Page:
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REDOUTABLE or REDOUBTABLE

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REDOUTABLE or REDOUBTABLE

Postby shipstamps » Tue Sep 16, 2008 8:38 pm


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Built as a 2nd class ship-of-the-line after the plans of Jacques-Noël Sané at Lorient for the French Navy
1790 Laid down.
Launched under the name SUFFREN.
Dim. 172 x 44 x 22ft.
Armament: 28 – 36 pdr, 30 – 18pdr, 16 – 8pdr. 4 – 36pdr. carronades.
1791 Completed.

1794 Renamed at the request of the crew in REDOUTABLE (Terrible), REDOUBTABLE what is given in most English sources is not correct.
17 June 1795 took part in the Battle of Belle Isle, after the battle she was judged too slow for battle man- oeuvres and was laid up at L’Orient.
1797 Recommissioned and took part in the Battle of Trafalgar on 21 October 1805 under command of Capt. Jean-Jacques Lucas.
The HMS VICTORY did break the line at around 12.15 when she sailed between the REDOUTABLE and BUCENTAURE and did give to both ships his broadsides.
Capt. Lucas described the results.
It would be difficult to describe the horrible carnage caused by the murderous broadside.
More than 200 of our brave lads were killed or wounded. I was wounded at the same instant but not so seriously as to prevent me from remaining at my post.
A little later a third ship (HMS TEMERAIRE) came up and stationed herself astern of the REDOUTABLE and fired into us at pistol range; in less than half an hour our ship was so riddled that she seemed to be no more than a mass of wreckage.
In this state the TEMERAIRE hailed us to strike, and not prolong a useless resistance, I ordered several soldiers who were near me to answer this summons with musket-shots, which was performed with the greatest zeal. At the very same minute the mainmast fell on board the REDOUTABLE. The entire stern was absolutely stove-in; rudderstock, tiller, and two tiller-sweeps, sternpost, wing transoms, and transoms knees were in general shot to pieces.
All the guns were shattered or dismounted by the shots or from ships having run us aboard.
An 18-pounder gun on the main deck and a 36-pounder carronade on the forecastle having burst, killed and wounded many of our people. The two sides of the ship, all the lids and bars of the ports were utterly cut to pieces. Four of our six pumps were shattered, as well as our ladders in general, in such sort that communication between the decks and the upper works was extremely difficult. All our decks were covered with dead, buried beneath the debris and the splinters from the different parts of the ship.
Out of the ship’s company of 643 men we had 522 disabled, 300 being killed and 222 wounded amongst whom were almost the entire executive.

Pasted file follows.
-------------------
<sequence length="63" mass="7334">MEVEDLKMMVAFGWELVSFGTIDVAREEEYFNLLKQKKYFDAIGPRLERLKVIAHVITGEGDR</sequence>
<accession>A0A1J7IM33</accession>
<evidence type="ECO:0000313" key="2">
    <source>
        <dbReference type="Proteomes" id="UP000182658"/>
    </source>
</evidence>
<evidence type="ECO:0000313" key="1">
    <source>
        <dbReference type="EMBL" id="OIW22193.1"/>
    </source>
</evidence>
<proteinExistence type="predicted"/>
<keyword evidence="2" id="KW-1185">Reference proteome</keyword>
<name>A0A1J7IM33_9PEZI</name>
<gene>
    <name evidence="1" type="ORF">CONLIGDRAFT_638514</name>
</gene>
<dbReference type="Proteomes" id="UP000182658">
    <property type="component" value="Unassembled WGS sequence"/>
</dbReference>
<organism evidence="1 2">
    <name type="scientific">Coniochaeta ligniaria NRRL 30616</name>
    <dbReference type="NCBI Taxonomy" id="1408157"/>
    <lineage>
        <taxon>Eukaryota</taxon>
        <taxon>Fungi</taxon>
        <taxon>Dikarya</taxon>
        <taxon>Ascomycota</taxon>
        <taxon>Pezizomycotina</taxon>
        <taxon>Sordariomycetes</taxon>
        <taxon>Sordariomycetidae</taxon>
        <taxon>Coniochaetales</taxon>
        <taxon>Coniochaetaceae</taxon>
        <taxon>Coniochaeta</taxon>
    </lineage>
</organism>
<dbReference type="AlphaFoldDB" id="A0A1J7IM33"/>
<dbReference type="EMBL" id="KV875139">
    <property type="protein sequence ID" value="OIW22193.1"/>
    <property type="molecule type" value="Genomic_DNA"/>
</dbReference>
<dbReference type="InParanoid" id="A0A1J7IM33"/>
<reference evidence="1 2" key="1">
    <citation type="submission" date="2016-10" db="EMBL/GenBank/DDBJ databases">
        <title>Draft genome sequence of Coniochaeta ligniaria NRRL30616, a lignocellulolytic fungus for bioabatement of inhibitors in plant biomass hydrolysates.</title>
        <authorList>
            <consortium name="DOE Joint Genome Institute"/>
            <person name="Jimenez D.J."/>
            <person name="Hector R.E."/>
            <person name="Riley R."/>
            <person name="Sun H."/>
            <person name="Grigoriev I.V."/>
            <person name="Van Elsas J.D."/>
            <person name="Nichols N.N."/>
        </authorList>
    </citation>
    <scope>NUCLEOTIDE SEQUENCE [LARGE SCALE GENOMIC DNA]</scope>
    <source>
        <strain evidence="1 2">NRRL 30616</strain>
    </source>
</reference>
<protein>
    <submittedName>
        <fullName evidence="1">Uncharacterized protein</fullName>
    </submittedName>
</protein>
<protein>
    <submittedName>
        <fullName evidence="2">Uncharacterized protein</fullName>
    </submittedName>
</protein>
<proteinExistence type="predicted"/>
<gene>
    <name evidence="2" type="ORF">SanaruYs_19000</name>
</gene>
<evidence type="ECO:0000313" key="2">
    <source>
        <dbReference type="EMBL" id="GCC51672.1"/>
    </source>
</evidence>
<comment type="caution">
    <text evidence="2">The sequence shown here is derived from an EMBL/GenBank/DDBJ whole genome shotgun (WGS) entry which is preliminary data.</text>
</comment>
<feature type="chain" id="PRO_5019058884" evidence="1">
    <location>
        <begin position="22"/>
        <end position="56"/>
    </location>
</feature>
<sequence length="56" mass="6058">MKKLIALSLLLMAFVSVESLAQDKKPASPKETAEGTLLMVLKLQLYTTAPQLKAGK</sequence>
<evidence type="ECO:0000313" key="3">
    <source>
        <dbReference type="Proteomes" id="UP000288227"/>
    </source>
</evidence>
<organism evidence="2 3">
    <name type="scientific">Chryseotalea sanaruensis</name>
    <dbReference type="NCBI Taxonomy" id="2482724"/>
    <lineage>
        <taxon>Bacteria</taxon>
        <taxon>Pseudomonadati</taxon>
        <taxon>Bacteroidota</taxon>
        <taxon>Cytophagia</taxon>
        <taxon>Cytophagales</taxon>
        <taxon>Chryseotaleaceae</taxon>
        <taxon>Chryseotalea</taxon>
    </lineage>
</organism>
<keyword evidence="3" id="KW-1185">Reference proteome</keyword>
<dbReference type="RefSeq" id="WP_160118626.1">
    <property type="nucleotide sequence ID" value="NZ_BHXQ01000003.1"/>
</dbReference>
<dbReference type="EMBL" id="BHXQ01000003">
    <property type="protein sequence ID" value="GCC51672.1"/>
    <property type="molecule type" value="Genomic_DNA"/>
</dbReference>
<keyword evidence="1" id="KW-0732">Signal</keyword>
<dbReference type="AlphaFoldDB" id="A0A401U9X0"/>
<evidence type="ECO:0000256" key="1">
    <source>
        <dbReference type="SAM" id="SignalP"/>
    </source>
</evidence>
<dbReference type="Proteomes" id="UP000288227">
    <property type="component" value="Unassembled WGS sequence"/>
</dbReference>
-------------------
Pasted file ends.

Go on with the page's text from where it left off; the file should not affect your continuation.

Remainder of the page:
He who has not seen the REDOUTABLE in this state can never have any conception of her destruction.

I do not know of anything on board which was not cut up by shot. In the midst of this carnage the brave lads who had not yet succumbed, and who’s who were wounded, with whom the orlop deck was thronged, still cried “Vive L’Empereur, we’re not taken yet. Is the Captain still alive?”

As the battle grew, if anything, more intense, REDOUTABLE became entangled with both VICTORY and TEMERAIRE. Then at about 1.15 p.m., a marine in REDOUTABLE’s rigging took aim at an officer walking the deck of VICTORY, mortally wounding Nelson, albeit that he would not die before the France-Spanish fleet had been beaten, and 17 of the enemy ships taken, including the REDOUTABLE.

Under tow of HMS SWIFTSURE after being taken at Trafalgar, she hoisted signals of distress at five in the evening. Boats were put out at the SWIFTSURE and about 150 French prisoners and the British prize crew were taken off. At then-thirty that night the tow was cut when the REDOUTABLE stern was seen to be underwater, even though there were still men aboard. At midnight the wind shifted to the NW and blew a gale; three and a half hours later cries were heard and a further 50 French prisoners taken from rafts built of the REDOUTABLE’s spars. Everyone else aboard her was presumed to have perished.

Source: http://groups.msn.com/JacquesKanon/vaiss17681815.msnw but mostly copied from http://strategypage.com/cic/docs/cic96c.asp and from The Lost Ships of the Royal Navy 1793-1900 by W.P.Gosset. Log Book.
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Re: REDOUTABLE or REDOUBTABLE

Postby aukepalmhof » Tue Jan 12, 2021 10:39 pm

2005 VICTORY Trafalgar.jpg
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2005 French-sailors-from-the-Redoubtable-boarding-Victory.jpg
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2005 Victory--lashed-to-the--Redoubtable-.jpg
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Solomon Islands 2005 $10 sg 1160 scott? viewtopic.php?f=2&t=17551

Gambia 2005 D30 sg?, scott?
Kiribati 2005 75c sg?, scott?
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